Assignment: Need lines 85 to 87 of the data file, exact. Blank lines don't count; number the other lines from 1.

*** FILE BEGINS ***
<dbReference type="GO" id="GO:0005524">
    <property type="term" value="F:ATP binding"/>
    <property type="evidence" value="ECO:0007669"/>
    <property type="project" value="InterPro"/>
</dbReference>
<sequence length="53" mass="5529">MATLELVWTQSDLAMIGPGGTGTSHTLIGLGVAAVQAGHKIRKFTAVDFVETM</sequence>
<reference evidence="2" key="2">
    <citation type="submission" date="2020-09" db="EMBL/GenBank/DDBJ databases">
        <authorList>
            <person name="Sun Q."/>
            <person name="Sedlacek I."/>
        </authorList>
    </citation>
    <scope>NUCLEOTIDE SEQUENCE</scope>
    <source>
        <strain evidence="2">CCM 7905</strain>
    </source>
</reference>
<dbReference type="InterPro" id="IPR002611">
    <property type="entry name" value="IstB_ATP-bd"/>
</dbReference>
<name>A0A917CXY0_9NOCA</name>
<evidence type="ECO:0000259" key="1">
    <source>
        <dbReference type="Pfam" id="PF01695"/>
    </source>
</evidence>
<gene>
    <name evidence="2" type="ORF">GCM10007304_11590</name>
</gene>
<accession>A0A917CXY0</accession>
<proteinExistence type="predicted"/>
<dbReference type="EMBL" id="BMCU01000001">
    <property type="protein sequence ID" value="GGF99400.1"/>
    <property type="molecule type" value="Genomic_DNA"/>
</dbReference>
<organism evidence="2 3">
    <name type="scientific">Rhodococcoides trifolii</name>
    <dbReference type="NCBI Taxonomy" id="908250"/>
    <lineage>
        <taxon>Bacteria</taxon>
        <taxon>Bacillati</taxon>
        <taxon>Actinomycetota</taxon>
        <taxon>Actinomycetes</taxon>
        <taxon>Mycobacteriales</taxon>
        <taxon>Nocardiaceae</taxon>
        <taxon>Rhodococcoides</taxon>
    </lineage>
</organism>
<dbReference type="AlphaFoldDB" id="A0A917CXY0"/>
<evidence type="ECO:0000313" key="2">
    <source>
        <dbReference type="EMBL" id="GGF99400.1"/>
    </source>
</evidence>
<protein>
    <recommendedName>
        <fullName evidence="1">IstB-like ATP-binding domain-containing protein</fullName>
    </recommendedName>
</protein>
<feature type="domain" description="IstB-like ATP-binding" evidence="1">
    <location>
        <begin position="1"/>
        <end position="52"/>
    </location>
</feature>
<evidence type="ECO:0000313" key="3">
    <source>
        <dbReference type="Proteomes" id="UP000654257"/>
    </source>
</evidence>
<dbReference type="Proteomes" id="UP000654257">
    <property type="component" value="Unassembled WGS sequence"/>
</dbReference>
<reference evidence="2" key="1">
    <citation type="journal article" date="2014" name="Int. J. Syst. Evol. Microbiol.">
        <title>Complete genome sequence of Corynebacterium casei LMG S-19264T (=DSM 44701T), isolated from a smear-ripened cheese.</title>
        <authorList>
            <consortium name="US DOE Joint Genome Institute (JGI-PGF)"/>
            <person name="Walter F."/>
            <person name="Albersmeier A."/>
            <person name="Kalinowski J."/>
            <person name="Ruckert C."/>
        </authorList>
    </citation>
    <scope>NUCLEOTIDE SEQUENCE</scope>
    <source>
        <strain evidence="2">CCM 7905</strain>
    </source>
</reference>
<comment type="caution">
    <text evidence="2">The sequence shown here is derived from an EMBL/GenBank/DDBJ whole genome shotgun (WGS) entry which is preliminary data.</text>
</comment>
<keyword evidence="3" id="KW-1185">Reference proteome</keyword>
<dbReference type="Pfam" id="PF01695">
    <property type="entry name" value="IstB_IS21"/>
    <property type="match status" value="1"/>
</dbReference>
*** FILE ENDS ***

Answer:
    </citation>
    <scope>NUCLEOTIDE SEQUENCE</scope>
    <source>